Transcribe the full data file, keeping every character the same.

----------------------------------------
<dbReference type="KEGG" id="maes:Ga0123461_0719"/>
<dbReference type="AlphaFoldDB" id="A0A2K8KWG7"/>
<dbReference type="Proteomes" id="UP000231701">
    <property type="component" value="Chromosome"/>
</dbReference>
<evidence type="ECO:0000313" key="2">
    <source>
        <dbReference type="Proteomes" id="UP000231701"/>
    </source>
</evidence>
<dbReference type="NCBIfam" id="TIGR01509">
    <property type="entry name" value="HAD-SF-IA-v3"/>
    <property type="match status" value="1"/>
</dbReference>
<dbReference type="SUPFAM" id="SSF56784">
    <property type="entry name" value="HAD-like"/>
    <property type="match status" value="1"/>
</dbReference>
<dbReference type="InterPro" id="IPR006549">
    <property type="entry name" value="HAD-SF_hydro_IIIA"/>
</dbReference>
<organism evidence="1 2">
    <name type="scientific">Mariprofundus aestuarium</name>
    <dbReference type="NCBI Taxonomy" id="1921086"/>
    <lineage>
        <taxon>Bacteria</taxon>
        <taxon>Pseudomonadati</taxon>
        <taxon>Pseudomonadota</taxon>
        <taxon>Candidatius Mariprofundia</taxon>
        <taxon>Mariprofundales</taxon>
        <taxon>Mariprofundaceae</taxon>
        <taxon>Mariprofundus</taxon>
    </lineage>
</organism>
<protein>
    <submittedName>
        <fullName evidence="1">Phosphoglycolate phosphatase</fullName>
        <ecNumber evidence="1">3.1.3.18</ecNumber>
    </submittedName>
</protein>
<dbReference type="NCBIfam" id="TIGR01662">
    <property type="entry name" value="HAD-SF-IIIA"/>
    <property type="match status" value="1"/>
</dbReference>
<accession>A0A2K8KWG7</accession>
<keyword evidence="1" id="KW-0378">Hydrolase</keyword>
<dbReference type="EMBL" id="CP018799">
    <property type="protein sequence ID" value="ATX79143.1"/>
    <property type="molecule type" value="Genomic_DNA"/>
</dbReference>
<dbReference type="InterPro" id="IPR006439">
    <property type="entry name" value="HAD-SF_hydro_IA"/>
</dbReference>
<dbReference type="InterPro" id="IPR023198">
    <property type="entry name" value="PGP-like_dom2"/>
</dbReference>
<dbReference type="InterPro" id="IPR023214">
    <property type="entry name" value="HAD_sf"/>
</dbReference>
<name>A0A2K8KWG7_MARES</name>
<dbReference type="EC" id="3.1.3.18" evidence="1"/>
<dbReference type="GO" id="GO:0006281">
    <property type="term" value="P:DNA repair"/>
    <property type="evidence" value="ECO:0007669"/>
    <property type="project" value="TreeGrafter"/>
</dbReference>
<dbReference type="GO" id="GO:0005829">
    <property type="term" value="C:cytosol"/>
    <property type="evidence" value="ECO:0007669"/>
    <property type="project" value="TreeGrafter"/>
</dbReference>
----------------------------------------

<dbReference type="KEGG" id="maes:Ga0123461_0719"/>
<dbReference type="AlphaFoldDB" id="A0A2K8KWG7"/>
<dbReference type="Proteomes" id="UP000231701">
    <property type="component" value="Chromosome"/>
</dbReference>
<evidence type="ECO:0000313" key="2">
    <source>
        <dbReference type="Proteomes" id="UP000231701"/>
    </source>
</evidence>
<dbReference type="NCBIfam" id="TIGR01509">
    <property type="entry name" value="HAD-SF-IA-v3"/>
    <property type="match status" value="1"/>
</dbReference>
<dbReference type="SUPFAM" id="SSF56784">
    <property type="entry name" value="HAD-like"/>
    <property type="match status" value="1"/>
</dbReference>
<dbReference type="InterPro" id="IPR006549">
    <property type="entry name" value="HAD-SF_hydro_IIIA"/>
</dbReference>
<organism evidence="1 2">
    <name type="scientific">Mariprofundus aestuarium</name>
    <dbReference type="NCBI Taxonomy" id="1921086"/>
    <lineage>
        <taxon>Bacteria</taxon>
        <taxon>Pseudomonadati</taxon>
        <taxon>Pseudomonadota</taxon>
        <taxon>Candidatius Mariprofundia</taxon>
        <taxon>Mariprofundales</taxon>
        <taxon>Mariprofundaceae</taxon>
        <taxon>Mariprofundus</taxon>
    </lineage>
</organism>
<protein>
    <submittedName>
        <fullName evidence="1">Phosphoglycolate phosphatase</fullName>
        <ecNumber evidence="1">3.1.3.18</ecNumber>
    </submittedName>
</protein>
<dbReference type="NCBIfam" id="TIGR01662">
    <property type="entry name" value="HAD-SF-IIIA"/>
    <property type="match status" value="1"/>
</dbReference>
<accession>A0A2K8KWG7</accession>
<keyword evidence="1" id="KW-0378">Hydrolase</keyword>
<dbReference type="EMBL" id="CP018799">
    <property type="protein sequence ID" value="ATX79143.1"/>
    <property type="molecule type" value="Genomic_DNA"/>
</dbReference>
<dbReference type="InterPro" id="IPR006439">
    <property type="entry name" value="HAD-SF_hydro_IA"/>
</dbReference>
<dbReference type="InterPro" id="IPR023198">
    <property type="entry name" value="PGP-like_dom2"/>
</dbReference>
<dbReference type="InterPro" id="IPR023214">
    <property type="entry name" value="HAD_sf"/>
</dbReference>
<name>A0A2K8KWG7_MARES</name>
<dbReference type="EC" id="3.1.3.18" evidence="1"/>
<dbReference type="GO" id="GO:0006281">
    <property type="term" value="P:DNA repair"/>
    <property type="evidence" value="ECO:0007669"/>
    <property type="project" value="TreeGrafter"/>
</dbReference>
<dbReference type="GO" id="GO:0005829">
    <property type="term" value="C:cytosol"/>
    <property type="evidence" value="ECO:0007669"/>
    <property type="project" value="TreeGrafter"/>
</dbReference>